Hybrid work vs. fully remote: Which policy best suits your company?

HR leaders from Vista and Visier defend their respective policies in the RTO tug-of-war

Hybrid work vs. fully remote: Which policy best suits your company?

As the return-to-office (RTO) tug-of-war continues, Vista remains steadfast in allowing fully remote work, which the design and marketing firm committed to in August 2020.

“You have to understand what your talent wants and needs to be productive, and then respond to that,” says Maureen Carroll, senior director of global talent acquisition and diversity, equity and inclusion at Vista.

“Most team members want to be remote most of the time, but we also want intentional times to come together whether for off-sites or leadership meetings or to just spend time in a collaboration center.”

Employee backlash to RTO mandates

Lack of collaboration, or at least that perception, has compelled corporate juggernauts like The Walt Disney Company and Amazon to enact stricter RTO mandates.

Disney CEO Bob Iger kicked off 2023 by instructing employees that they must go into the Burbank, CA-based headquarters and other corporate offices for four days a week starting in March. That’s rubbed some Disney employees the wrong way because the current hybrid work policy requires their office arrival only twice or thrice a week.

As a result, more than 2,300 employees have signed a petition asking Iger to reconsider the hybrid work policy, arguing it will cause “forced resignations among some of our most hard-to-replace talent and vulnerable communities,” the Wall Street Journal reported.

The backlash didn’t deter Amazon CEO Andy Jassy from requiring corporate employees to come into the office at least three days a week starting in May. Thousands of Amazon employees have responded by creating a petition and joining a Slack channel advocating for remote work, CNBC reported.

Remote work improves work-life balance, recruitment

Although productivity and engagement continue to increase at Vista, Carroll, who previously served as head of talent acquisition for Reebok, understands the importance of in-person interaction every now and then.

“It’s less about being together in an office for a specific amount of time and more about what is the work we need to do together,” Carroll told HRD. “Then, you go back to your remote environment and carry on the learnings, collaboration and creativity sparked in the together time to advance opportunities and business objectives.”

The senior leadership team’s decision to support “permanent remote work” for its approximately 7,000 employees has been supported by data: 81% of employees strongly agree that remote work has improved their work-life harmony, according to a recent engagement survey. Furthermore, more than 90% agree that remote-first will be good for Vista over the long-term, is a competitive advantage and “a towering strength” of the company’s culture.

Carroll can’t argue with the competitive advantage aspect – there was a 300% uptick in job applicants in the first year of posting eligible remote positions. She also saw the diversity of applicants increase, in terms of location, ethnicity and gender.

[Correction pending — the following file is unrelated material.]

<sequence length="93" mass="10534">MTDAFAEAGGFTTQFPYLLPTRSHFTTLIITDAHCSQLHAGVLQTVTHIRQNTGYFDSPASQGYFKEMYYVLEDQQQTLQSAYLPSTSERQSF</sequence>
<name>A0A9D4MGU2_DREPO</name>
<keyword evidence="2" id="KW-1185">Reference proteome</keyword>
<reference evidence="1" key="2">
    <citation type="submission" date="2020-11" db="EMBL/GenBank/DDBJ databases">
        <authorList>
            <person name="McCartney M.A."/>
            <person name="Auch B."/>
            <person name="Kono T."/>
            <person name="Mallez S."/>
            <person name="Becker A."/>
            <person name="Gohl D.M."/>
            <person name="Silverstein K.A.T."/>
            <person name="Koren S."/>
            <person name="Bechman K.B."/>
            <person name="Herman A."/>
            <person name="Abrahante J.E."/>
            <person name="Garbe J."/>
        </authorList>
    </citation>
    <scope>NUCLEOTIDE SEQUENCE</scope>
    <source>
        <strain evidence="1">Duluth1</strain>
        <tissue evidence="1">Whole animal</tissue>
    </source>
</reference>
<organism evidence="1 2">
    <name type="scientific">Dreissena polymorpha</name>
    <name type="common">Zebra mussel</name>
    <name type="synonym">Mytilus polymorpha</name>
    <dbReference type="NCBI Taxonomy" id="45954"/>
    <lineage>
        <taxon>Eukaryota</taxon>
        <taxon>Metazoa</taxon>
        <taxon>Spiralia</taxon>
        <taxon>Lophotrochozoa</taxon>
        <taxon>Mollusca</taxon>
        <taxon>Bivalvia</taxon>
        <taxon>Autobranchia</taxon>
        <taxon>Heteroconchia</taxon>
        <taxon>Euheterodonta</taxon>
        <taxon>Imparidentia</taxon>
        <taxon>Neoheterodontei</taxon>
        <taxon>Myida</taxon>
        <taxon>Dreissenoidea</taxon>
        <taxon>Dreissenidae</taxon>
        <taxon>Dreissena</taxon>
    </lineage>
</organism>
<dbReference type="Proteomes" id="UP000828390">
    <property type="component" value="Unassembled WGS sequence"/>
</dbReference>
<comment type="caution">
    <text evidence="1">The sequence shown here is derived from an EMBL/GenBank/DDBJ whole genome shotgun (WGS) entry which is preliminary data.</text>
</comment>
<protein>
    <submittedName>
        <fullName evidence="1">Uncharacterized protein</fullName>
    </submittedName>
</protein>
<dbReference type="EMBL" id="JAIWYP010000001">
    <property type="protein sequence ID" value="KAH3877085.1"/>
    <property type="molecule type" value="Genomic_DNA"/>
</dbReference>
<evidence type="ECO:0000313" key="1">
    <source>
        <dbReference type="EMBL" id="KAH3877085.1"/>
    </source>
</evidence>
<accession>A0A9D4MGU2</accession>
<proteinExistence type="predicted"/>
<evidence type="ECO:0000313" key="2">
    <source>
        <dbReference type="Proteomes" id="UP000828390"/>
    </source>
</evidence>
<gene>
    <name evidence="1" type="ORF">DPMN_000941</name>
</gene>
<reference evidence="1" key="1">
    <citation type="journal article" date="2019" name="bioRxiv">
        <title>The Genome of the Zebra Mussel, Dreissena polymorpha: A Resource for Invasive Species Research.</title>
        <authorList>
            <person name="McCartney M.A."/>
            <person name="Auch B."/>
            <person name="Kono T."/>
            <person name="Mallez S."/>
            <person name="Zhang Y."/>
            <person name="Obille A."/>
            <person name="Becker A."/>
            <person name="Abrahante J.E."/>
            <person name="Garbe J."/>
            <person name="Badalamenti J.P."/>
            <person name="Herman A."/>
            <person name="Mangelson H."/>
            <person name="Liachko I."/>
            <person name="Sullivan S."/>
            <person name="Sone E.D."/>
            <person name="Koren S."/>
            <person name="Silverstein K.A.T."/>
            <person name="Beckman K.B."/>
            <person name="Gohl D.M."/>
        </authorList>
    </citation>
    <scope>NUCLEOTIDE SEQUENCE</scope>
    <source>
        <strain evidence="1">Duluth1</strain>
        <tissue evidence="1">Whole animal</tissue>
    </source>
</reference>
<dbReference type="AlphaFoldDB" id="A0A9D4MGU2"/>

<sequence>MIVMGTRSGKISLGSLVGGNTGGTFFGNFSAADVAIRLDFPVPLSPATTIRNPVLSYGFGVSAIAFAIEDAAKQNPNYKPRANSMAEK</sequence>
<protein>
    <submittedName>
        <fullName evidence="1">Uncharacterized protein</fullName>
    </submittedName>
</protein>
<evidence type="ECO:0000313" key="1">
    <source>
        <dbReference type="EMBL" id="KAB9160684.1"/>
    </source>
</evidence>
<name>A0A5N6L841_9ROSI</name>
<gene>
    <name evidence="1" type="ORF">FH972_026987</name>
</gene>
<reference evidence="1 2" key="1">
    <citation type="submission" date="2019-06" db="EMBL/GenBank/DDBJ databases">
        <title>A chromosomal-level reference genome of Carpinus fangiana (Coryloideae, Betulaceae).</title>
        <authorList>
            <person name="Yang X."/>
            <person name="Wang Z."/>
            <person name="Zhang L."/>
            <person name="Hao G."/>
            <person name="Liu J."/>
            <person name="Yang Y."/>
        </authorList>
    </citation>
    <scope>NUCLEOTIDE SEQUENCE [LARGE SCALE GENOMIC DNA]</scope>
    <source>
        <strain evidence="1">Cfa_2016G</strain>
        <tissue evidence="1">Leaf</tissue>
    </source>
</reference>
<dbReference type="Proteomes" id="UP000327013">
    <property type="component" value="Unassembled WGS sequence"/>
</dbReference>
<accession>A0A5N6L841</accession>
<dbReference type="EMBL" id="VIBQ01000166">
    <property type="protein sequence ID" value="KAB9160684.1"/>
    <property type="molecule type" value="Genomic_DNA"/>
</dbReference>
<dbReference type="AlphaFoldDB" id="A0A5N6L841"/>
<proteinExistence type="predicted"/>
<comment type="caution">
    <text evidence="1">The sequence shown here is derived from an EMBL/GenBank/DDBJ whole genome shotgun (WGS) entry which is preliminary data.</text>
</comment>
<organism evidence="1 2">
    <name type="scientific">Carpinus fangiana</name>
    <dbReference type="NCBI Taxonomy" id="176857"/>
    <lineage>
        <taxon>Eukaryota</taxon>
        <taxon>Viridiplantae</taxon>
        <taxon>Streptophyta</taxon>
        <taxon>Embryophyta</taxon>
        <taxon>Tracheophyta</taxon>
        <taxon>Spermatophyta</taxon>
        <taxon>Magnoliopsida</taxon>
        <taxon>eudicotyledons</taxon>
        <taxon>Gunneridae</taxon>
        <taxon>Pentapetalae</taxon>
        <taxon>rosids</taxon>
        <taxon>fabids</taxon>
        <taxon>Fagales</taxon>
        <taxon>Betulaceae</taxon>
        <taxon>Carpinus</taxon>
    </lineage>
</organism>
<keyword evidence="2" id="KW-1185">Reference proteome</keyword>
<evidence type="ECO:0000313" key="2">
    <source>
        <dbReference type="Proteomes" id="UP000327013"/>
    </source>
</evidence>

“From a retention perspective and for accessing a wider talent pool when hiring, we’ve certainly seen the benefits,” Carroll says.

Your hybrid work policy is a ‘culture statement’

Every HR leader is aware that RTO policies come with the risk of turnover.

But it hasn’t fazed Paul Rubenstein, chief people officer at Visier, whose technology firm operates under a hybrid work model requiring employees come into the office on Tuesdays, Wednesdays and Thursdays.

“We lost a couple of people, but okay,” Rubenstein told HRD. “You, as a company, have to set the culture and be willing to say, if this is important, we’re willing to let people leave over this. This is about leading – this isn’t about crowdsourcing. It isn’t a collective decision – it’s a culture statement.”

A 30+year veteran of the HR industry, Rubenstein has worked for Aon, Mercer, Hyatt, HBO, Scholastic and more high-profile employers. He understands the importance of collaboration, creativity and collective energy, which naturally derive from in-person interaction, such as scheduled meetings, eating lunch together or even just bumping into someone in the hallway.

“Some companies have floating ‘come as you want’ days, but that type of policy doesn’t ensure the right collision rate of employees,” Rubenstein says. “Bringing people back to the office is a means to an end. In fact, the bigger the company, the more frequently employees may have to come in because there’s more people you want to engineer collision with.”

Rubenstein has made sure employees are crystal clear about Visier’s intent behind its hybrid work policy. “Why you have a policy is as important as the policy itself,” Rubenstein says. “That’s what people will ultimately connect to and that will outlast the change moment in commute patterns, home care status, etc. You also have to be compassionate. Some employees took longer to adapt, and we worked with them.”

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